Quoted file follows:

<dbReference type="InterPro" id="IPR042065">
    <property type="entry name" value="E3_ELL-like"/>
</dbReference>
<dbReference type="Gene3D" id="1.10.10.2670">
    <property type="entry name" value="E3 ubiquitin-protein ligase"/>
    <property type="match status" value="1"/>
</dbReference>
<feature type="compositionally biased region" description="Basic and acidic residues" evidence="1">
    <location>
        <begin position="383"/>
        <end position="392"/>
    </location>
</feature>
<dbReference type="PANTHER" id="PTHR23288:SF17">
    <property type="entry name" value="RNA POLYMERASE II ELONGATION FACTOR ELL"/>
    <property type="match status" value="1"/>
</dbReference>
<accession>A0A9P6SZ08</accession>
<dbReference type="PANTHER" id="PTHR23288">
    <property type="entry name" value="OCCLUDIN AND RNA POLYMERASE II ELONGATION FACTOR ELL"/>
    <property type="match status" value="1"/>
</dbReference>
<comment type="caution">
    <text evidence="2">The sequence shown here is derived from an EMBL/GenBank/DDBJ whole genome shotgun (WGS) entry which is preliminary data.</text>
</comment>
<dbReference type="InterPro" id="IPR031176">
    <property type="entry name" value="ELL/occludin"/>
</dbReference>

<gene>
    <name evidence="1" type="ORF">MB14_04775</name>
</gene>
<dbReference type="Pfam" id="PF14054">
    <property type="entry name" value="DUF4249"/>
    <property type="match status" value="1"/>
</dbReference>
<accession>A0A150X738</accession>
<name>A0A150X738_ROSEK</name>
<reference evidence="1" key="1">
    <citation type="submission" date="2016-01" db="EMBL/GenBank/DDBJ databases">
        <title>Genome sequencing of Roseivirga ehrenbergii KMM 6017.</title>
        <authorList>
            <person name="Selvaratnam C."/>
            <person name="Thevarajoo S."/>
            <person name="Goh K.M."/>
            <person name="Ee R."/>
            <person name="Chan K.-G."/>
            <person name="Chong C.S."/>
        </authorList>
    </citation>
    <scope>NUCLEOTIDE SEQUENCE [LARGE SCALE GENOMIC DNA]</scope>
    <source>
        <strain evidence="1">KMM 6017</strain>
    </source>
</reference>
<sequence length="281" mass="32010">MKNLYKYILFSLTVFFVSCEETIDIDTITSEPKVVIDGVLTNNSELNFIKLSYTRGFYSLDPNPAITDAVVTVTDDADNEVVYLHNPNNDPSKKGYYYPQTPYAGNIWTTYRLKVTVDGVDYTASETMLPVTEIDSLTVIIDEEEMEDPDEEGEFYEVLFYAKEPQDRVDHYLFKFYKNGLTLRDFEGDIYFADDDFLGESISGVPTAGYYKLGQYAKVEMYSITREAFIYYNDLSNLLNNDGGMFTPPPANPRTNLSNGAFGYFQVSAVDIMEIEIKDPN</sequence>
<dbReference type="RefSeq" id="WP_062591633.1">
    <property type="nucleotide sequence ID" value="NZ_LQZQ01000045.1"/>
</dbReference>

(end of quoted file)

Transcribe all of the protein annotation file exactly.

<dbReference type="InterPro" id="IPR042065">
    <property type="entry name" value="E3_ELL-like"/>
</dbReference>
<dbReference type="Gene3D" id="1.10.10.2670">
    <property type="entry name" value="E3 ubiquitin-protein ligase"/>
    <property type="match status" value="1"/>
</dbReference>
<feature type="compositionally biased region" description="Basic and acidic residues" evidence="1">
    <location>
        <begin position="383"/>
        <end position="392"/>
    </location>
</feature>
<dbReference type="PANTHER" id="PTHR23288:SF17">
    <property type="entry name" value="RNA POLYMERASE II ELONGATION FACTOR ELL"/>
    <property type="match status" value="1"/>
</dbReference>
<accession>A0A9P6SZ08</accession>
<dbReference type="PANTHER" id="PTHR23288">
    <property type="entry name" value="OCCLUDIN AND RNA POLYMERASE II ELONGATION FACTOR ELL"/>
    <property type="match status" value="1"/>
</dbReference>
<comment type="caution">
    <text evidence="2">The sequence shown here is derived from an EMBL/GenBank/DDBJ whole genome shotgun (WGS) entry which is preliminary data.</text>
</comment>
<dbReference type="InterPro" id="IPR031176">
    <property type="entry name" value="ELL/occludin"/>
</dbReference>

<gene>
    <name evidence="1" type="ORF">MB14_04775</name>
</gene>
<dbReference type="Pfam" id="PF14054">
    <property type="entry name" value="DUF4249"/>
    <property type="match status" value="1"/>
</dbReference>
<accession>A0A150X738</accession>
<name>A0A150X738_ROSEK</name>
<reference evidence="1" key="1">
    <citation type="submission" date="2016-01" db="EMBL/GenBank/DDBJ databases">
        <title>Genome sequencing of Roseivirga ehrenbergii KMM 6017.</title>
        <authorList>
            <person name="Selvaratnam C."/>
            <person name="Thevarajoo S."/>
            <person name="Goh K.M."/>
            <person name="Ee R."/>
            <person name="Chan K.-G."/>
            <person name="Chong C.S."/>
        </authorList>
    </citation>
    <scope>NUCLEOTIDE SEQUENCE [LARGE SCALE GENOMIC DNA]</scope>
    <source>
        <strain evidence="1">KMM 6017</strain>
    </source>
</reference>
<sequence length="281" mass="32010">MKNLYKYILFSLTVFFVSCEETIDIDTITSEPKVVIDGVLTNNSELNFIKLSYTRGFYSLDPNPAITDAVVTVTDDADNEVVYLHNPNNDPSKKGYYYPQTPYAGNIWTTYRLKVTVDGVDYTASETMLPVTEIDSLTVIIDEEEMEDPDEEGEFYEVLFYAKEPQDRVDHYLFKFYKNGLTLRDFEGDIYFADDDFLGESISGVPTAGYYKLGQYAKVEMYSITREAFIYYNDLSNLLNNDGGMFTPPPANPRTNLSNGAFGYFQVSAVDIMEIEIKDPN</sequence>
<dbReference type="RefSeq" id="WP_062591633.1">
    <property type="nucleotide sequence ID" value="NZ_LQZQ01000045.1"/>
</dbReference>